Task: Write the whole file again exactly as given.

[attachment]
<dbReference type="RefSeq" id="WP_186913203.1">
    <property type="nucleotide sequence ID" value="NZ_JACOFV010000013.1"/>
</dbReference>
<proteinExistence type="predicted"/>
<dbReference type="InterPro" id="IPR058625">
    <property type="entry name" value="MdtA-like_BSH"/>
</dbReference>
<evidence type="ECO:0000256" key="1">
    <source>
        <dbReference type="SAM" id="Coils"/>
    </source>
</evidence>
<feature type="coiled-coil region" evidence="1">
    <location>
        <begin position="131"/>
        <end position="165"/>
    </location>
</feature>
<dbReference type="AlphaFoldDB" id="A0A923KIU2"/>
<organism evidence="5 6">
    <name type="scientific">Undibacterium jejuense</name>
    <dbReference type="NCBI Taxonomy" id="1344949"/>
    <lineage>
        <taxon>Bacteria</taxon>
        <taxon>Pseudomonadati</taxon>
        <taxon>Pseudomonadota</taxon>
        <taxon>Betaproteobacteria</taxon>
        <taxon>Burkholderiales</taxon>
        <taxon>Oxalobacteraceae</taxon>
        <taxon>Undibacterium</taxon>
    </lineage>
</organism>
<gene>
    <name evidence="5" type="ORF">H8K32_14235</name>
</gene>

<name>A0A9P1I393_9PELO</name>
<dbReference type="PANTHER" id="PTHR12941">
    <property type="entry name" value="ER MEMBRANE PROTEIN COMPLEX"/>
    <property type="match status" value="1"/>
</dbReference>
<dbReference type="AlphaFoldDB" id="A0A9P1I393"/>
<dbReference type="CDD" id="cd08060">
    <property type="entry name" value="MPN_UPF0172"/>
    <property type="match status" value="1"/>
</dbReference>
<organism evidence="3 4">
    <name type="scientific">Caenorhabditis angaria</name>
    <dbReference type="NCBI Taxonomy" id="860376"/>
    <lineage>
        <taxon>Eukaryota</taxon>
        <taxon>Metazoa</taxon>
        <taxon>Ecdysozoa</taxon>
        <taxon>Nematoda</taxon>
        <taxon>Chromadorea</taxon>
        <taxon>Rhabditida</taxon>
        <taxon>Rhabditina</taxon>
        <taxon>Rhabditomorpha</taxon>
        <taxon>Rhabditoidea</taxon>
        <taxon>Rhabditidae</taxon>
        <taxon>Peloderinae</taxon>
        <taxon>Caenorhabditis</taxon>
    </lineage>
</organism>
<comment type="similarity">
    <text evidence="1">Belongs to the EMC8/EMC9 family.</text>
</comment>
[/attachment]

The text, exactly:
<dbReference type="RefSeq" id="WP_186913203.1">
    <property type="nucleotide sequence ID" value="NZ_JACOFV010000013.1"/>
</dbReference>
<proteinExistence type="predicted"/>
<dbReference type="InterPro" id="IPR058625">
    <property type="entry name" value="MdtA-like_BSH"/>
</dbReference>
<evidence type="ECO:0000256" key="1">
    <source>
        <dbReference type="SAM" id="Coils"/>
    </source>
</evidence>
<feature type="coiled-coil region" evidence="1">
    <location>
        <begin position="131"/>
        <end position="165"/>
    </location>
</feature>
<dbReference type="AlphaFoldDB" id="A0A923KIU2"/>
<organism evidence="5 6">
    <name type="scientific">Undibacterium jejuense</name>
    <dbReference type="NCBI Taxonomy" id="1344949"/>
    <lineage>
        <taxon>Bacteria</taxon>
        <taxon>Pseudomonadati</taxon>
        <taxon>Pseudomonadota</taxon>
        <taxon>Betaproteobacteria</taxon>
        <taxon>Burkholderiales</taxon>
        <taxon>Oxalobacteraceae</taxon>
        <taxon>Undibacterium</taxon>
    </lineage>
</organism>
<gene>
    <name evidence="5" type="ORF">H8K32_14235</name>
</gene>

<name>A0A9P1I393_9PELO</name>
<dbReference type="PANTHER" id="PTHR12941">
    <property type="entry name" value="ER MEMBRANE PROTEIN COMPLEX"/>
    <property type="match status" value="1"/>
</dbReference>
<dbReference type="AlphaFoldDB" id="A0A9P1I393"/>
<dbReference type="CDD" id="cd08060">
    <property type="entry name" value="MPN_UPF0172"/>
    <property type="match status" value="1"/>
</dbReference>
<organism evidence="3 4">
    <name type="scientific">Caenorhabditis angaria</name>
    <dbReference type="NCBI Taxonomy" id="860376"/>
    <lineage>
        <taxon>Eukaryota</taxon>
        <taxon>Metazoa</taxon>
        <taxon>Ecdysozoa</taxon>
        <taxon>Nematoda</taxon>
        <taxon>Chromadorea</taxon>
        <taxon>Rhabditida</taxon>
        <taxon>Rhabditina</taxon>
        <taxon>Rhabditomorpha</taxon>
        <taxon>Rhabditoidea</taxon>
        <taxon>Rhabditidae</taxon>
        <taxon>Peloderinae</taxon>
        <taxon>Caenorhabditis</taxon>
    </lineage>
</organism>
<comment type="similarity">
    <text evidence="1">Belongs to the EMC8/EMC9 family.</text>
</comment>